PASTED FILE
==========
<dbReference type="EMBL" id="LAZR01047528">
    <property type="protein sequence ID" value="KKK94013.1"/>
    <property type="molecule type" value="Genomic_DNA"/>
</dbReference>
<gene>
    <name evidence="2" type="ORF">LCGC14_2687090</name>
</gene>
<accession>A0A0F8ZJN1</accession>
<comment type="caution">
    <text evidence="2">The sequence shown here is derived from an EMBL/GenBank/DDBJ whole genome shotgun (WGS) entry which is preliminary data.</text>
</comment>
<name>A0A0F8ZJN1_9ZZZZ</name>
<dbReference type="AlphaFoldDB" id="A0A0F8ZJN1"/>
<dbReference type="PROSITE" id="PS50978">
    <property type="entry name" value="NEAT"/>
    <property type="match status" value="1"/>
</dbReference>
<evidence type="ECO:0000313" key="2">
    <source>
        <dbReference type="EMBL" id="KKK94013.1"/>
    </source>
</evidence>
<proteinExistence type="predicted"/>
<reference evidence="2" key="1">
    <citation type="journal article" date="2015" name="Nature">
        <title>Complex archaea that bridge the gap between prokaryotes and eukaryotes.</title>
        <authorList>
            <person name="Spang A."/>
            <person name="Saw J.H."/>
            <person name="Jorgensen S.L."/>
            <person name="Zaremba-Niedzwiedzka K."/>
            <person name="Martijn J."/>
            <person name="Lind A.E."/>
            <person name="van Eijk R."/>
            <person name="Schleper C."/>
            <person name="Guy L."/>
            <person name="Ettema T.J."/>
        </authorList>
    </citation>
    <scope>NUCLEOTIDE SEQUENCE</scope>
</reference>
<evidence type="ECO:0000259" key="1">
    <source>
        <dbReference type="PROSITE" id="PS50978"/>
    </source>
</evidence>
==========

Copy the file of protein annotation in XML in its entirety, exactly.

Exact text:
<dbReference type="EMBL" id="LAZR01047528">
    <property type="protein sequence ID" value="KKK94013.1"/>
    <property type="molecule type" value="Genomic_DNA"/>
</dbReference>
<gene>
    <name evidence="2" type="ORF">LCGC14_2687090</name>
</gene>
<accession>A0A0F8ZJN1</accession>
<comment type="caution">
    <text evidence="2">The sequence shown here is derived from an EMBL/GenBank/DDBJ whole genome shotgun (WGS) entry which is preliminary data.</text>
</comment>
<name>A0A0F8ZJN1_9ZZZZ</name>
<dbReference type="AlphaFoldDB" id="A0A0F8ZJN1"/>
<dbReference type="PROSITE" id="PS50978">
    <property type="entry name" value="NEAT"/>
    <property type="match status" value="1"/>
</dbReference>
<evidence type="ECO:0000313" key="2">
    <source>
        <dbReference type="EMBL" id="KKK94013.1"/>
    </source>
</evidence>
<proteinExistence type="predicted"/>
<reference evidence="2" key="1">
    <citation type="journal article" date="2015" name="Nature">
        <title>Complex archaea that bridge the gap between prokaryotes and eukaryotes.</title>
        <authorList>
            <person name="Spang A."/>
            <person name="Saw J.H."/>
            <person name="Jorgensen S.L."/>
            <person name="Zaremba-Niedzwiedzka K."/>
            <person name="Martijn J."/>
            <person name="Lind A.E."/>
            <person name="van Eijk R."/>
            <person name="Schleper C."/>
            <person name="Guy L."/>
            <person name="Ettema T.J."/>
        </authorList>
    </citation>
    <scope>NUCLEOTIDE SEQUENCE</scope>
</reference>
<evidence type="ECO:0000259" key="1">
    <source>
        <dbReference type="PROSITE" id="PS50978"/>
    </source>
</evidence>